For months, Federal Reserve officials have pledged that this rate hiking cycle will be gradual and data-dependent. After they finally lifted rates for the first time in almost a decade last month, market participants and economists have focused on just what that means.
This week, two policy makers have given us a few additional clues about the pace of tightening while speaking at the American Economic Association's annual meeting in San Francisco. Here's what we learned.
1. Gradual doesn't mean lock-step
Based on comments from Chair Janet Yellen and others, we've known that the Fed is trying to avoid a predictable pattern of rate increases in this cycle. San Francisco Fed President John Williams shared more details on Monday. Williams said on CNBC that he expects three to five increases this year, provided the economy grows as he expects. He fleshed that thought out during a discussion with reporters later in the day.
"I don't see the need to have rate moves at press conferences in the future," Williams said, explaining that he isn't thinking of increases as an every-other-meeting occurrence. Despite his misgivings about locking the Fed into a predictable pattern of rate moves, Williams said four increases — the median of Fed officials' projections prepared for the December meeting — is a reasonable estimate.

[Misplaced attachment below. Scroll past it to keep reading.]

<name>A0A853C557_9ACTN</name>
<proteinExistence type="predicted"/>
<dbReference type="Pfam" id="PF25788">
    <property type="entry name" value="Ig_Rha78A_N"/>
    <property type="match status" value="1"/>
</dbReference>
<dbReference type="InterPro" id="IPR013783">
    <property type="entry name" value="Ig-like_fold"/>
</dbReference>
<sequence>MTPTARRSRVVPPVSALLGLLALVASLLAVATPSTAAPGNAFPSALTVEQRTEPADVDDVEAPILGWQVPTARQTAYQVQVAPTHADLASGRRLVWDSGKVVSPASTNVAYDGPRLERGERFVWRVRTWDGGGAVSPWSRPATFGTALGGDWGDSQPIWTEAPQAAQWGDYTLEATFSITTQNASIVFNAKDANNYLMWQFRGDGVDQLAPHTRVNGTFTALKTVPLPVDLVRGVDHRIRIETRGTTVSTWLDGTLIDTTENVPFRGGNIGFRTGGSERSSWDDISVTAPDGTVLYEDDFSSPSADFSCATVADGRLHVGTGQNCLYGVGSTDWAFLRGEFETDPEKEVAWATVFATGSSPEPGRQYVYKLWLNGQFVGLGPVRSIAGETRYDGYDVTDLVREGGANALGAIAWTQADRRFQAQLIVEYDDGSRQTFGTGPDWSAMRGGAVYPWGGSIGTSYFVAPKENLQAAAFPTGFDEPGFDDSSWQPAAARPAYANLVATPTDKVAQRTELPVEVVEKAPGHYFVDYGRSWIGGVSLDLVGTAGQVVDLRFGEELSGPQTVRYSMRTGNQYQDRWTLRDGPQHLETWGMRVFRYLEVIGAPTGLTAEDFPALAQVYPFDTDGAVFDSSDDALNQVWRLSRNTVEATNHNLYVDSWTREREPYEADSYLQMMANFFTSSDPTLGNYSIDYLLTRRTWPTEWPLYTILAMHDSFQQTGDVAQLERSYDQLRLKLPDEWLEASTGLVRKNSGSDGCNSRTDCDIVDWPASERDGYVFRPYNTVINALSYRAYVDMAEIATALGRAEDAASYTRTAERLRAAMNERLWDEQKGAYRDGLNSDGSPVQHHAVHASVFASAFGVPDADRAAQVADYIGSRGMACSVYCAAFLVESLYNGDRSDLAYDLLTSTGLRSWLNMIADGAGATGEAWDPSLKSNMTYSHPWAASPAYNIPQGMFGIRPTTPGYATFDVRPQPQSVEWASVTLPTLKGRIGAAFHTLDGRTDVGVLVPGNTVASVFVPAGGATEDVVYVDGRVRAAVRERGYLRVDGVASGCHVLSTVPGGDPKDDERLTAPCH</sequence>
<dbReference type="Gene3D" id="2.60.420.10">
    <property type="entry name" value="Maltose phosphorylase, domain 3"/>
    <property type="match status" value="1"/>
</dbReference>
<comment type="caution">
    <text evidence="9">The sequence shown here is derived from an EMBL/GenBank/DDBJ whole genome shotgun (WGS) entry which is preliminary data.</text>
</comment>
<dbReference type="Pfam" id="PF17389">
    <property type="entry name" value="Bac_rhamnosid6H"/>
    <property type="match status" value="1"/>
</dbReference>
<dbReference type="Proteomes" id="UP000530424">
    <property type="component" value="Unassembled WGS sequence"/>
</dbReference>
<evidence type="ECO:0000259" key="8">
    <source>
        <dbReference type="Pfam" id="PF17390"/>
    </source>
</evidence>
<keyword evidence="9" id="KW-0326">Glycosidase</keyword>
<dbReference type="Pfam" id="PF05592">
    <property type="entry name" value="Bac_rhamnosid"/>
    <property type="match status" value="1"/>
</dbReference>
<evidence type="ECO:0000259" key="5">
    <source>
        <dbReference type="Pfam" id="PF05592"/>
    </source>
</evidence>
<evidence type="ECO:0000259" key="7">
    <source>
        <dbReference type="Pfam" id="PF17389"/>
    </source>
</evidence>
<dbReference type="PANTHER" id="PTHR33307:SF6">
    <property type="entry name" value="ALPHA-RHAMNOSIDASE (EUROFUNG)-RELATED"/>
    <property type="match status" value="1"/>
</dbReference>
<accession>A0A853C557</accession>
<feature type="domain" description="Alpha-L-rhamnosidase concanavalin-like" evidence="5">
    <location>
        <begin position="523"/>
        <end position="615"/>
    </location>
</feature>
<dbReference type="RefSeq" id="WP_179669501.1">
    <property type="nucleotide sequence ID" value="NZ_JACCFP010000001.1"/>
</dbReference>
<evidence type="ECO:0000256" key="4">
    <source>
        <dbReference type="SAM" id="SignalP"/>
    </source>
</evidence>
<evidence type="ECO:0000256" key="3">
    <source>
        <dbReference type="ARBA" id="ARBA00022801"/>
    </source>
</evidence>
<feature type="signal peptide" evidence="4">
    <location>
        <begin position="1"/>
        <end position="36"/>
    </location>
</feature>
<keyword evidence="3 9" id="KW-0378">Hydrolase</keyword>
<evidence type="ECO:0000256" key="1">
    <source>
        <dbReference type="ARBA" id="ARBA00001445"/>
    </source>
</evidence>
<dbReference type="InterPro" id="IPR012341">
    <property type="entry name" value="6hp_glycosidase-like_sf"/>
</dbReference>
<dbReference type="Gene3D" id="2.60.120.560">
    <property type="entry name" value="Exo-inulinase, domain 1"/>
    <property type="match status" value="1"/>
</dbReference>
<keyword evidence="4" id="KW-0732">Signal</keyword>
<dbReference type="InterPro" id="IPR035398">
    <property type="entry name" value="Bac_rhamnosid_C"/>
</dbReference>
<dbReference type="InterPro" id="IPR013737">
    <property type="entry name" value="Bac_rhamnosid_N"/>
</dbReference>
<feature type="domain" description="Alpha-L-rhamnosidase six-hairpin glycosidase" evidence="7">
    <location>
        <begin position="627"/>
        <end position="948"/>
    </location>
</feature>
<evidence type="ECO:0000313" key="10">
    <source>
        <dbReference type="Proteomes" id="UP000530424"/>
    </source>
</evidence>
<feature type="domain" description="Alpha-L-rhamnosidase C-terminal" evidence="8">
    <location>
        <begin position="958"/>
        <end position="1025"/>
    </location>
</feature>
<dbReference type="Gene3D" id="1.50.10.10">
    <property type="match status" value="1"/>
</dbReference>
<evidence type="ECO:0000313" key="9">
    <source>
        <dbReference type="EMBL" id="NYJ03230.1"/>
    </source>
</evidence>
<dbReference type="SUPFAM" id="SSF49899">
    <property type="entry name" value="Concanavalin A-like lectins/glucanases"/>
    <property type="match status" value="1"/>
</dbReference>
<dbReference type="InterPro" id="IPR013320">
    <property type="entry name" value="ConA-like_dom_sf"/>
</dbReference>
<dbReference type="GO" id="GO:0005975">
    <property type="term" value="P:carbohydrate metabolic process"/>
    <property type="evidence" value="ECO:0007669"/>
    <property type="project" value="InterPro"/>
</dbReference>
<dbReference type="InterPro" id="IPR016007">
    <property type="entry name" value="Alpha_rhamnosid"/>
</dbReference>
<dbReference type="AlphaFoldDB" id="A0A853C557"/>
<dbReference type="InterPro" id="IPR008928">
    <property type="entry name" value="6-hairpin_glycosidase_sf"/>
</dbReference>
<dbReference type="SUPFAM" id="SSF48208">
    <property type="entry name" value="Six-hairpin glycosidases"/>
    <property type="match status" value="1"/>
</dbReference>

The policy-setting Federal Open Market Committee meets eight times a year and holds a press conference at every other gathering. Yellen has repeatedly said that every FOMC meeting is "live" for a rate decision.
2. Data-dependent isn't knee-jerk
The Fed is going to react to incoming economic data, but Cleveland Fed President Loretta Mester, who votes on policy this year, stressed that it's the medium-term outlook, not near-term fluctuations, that will really matter.
Data-dependency is “shorthand for this more comprehensive process of parsing economic and financial information to determine current economic conditions, and then assessing what that information implies about the economic outlook and the risks around that outlook,” Mester said on Sunday.
3. All eyes are on inflation
The Fed is looking for signs that it's meeting its dual mandate of stable inflation and maximum employment as it charts the course for rate increases. Price pressures have remained below the Fed's 2 percent goal since 2012, and Williams made it clear while talking to reporters that they'll be his focus this year.
"The big question mark in 2016 to me is really on this inflation front," Williams said Monday, noting that questions about labor market slack probably would be resolved as the job situation continues to improve. If "global growth slows, and global inflation falls, and that pushes the dollar up, that's clearly a scenario that would cause us to take longer to get to our inflation goal, and I think would call for a little bit more accommodation."
4. Stock market volatility won't alter the course
Fed officials made it clear that a start-of-year dip in the stock markets isn't enough to shake their confidence in the U.S. economy and thus their outlook for policy.
“Underlying fundamentals of the U.S. economy remain very sound,” Mester said Monday in an interview on Bloomberg Television. “There’s going to be volatility in the markets — that’s kind of the nature of financial markets.”